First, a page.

Thursday, 26 April 2012 21:06

S&P Downgrades Spain (After I Did) Two Notches, Near Junk... About Time Featured

ZeroHedge reports: S&P Cuts Spain to BBB+, Outlook Negative :

Adding insult to Bayern Munich injury, we just got S&P which did the impossible and cut Spain to BBB+ from A (outlook negative) not on Friday after hours. Kneejerk reaction is a 30 pip drop in EURUSD. Oh, and most amusing, those witches among men, Egan Jones, downgraded Spain from BBB to BBB-.... a week ago. Crush them, destroy them... How dare they be ahead of the pack as usual: after all their NRSRO application was missing a god damn comma.

Full release:

    • We believe that the Kingdom of Spain's budget trajectory will likely deteriorate against a background of economic contraction in contrast withour previous projections.
    • At the same time, we see an increasing likelihood that Spain's government will need to provide further fiscal support to the banking sector.
    • As a consequence, we believe there are heightened risks that Spain's net general government debt could rise further.
    • We are therefore lowering our long- and short-term sovereign credit ratings on Spain to 'BBB+/A-2' from 'A/A-1'.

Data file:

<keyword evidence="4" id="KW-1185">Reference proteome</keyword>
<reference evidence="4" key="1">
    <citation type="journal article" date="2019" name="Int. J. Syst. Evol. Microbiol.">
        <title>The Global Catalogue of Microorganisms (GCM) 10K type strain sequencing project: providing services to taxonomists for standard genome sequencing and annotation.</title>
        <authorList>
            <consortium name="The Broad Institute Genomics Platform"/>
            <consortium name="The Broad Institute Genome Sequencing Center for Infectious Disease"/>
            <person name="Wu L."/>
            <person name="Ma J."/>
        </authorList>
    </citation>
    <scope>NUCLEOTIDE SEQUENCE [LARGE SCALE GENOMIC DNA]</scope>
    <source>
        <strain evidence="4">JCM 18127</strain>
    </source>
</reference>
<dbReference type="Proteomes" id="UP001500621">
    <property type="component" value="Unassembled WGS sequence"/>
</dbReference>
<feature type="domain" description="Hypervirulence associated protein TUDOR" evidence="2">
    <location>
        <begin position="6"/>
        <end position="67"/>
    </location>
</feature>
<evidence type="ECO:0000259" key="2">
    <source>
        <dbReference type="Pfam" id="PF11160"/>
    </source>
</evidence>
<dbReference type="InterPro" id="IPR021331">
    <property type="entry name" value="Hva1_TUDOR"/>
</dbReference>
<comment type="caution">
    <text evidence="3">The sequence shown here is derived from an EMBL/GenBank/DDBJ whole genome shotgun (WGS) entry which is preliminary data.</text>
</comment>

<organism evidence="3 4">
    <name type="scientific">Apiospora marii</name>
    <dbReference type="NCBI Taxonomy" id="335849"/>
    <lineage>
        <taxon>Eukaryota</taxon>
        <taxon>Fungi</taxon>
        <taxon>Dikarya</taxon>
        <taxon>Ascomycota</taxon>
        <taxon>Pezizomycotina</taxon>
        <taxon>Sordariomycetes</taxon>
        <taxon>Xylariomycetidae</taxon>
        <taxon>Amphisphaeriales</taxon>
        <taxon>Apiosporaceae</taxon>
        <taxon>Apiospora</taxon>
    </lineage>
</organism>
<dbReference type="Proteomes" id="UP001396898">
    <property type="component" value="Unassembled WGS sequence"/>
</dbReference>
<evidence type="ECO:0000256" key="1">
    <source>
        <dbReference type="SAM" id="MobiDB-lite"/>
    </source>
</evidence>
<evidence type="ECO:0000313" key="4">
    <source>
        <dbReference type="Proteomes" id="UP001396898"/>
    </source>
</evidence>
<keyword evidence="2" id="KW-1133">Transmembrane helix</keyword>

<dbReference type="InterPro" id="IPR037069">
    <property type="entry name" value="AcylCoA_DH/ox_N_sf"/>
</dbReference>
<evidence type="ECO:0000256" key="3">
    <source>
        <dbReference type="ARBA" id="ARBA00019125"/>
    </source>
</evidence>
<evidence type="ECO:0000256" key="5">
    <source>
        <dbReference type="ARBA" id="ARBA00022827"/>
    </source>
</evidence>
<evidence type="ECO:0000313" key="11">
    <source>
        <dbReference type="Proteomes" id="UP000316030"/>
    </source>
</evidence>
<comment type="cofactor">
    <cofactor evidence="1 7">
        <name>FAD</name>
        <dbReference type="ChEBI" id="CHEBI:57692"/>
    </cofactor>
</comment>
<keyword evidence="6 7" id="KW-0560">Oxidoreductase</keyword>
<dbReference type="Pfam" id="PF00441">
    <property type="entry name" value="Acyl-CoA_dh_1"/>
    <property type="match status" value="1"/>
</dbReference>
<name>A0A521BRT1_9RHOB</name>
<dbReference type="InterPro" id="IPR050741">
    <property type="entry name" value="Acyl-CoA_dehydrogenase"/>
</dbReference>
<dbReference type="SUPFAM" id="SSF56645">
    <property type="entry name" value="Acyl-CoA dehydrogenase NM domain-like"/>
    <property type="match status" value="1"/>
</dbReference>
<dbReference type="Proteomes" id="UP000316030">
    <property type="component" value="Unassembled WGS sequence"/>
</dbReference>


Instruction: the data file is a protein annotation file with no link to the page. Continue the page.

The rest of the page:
• The negative outlook on the long-term rating reflects our view of the significant risks to Spain's economic growth and budgetary performance, and the impact we believe this will likely have on the sovereign's creditworthiness.

As was clearly stated last Monday and warned two years ago on BoomBustBlog...

The Spain Pain Will Not Wane: Continuing the Contagion Saga:

In the general our analysis Spain public finances projections_033010, the first four (of 12) pages basically outline the gist of the Spanish problem today, to wit here are the first two:


About those rating agencies... 

Of course, we all know how reliable and timely the rating agencies are, right? See Rating Agencies vs Reggie Middleton, Part 3 and the Interesting Documentary on the Power of Rating Agencies, with Reggie Middleton Excerpts


I am having my analysts work on the Spanish and Italian default/ bailout scenario now (we have worked up a scenario two years ago, but things are much worse now). Even a Citi analyst has chimed in to that effect. Let' not forget the Portuguese Liquidity Trap: Prime from the actions of Greece. As a matter of fact, it's evident that Greece Is Trying To Convince Portugal To Make FIRE Hot, hence I answered the inevitable question, So, What's The Next Step Towards The Eurocalypse??? 

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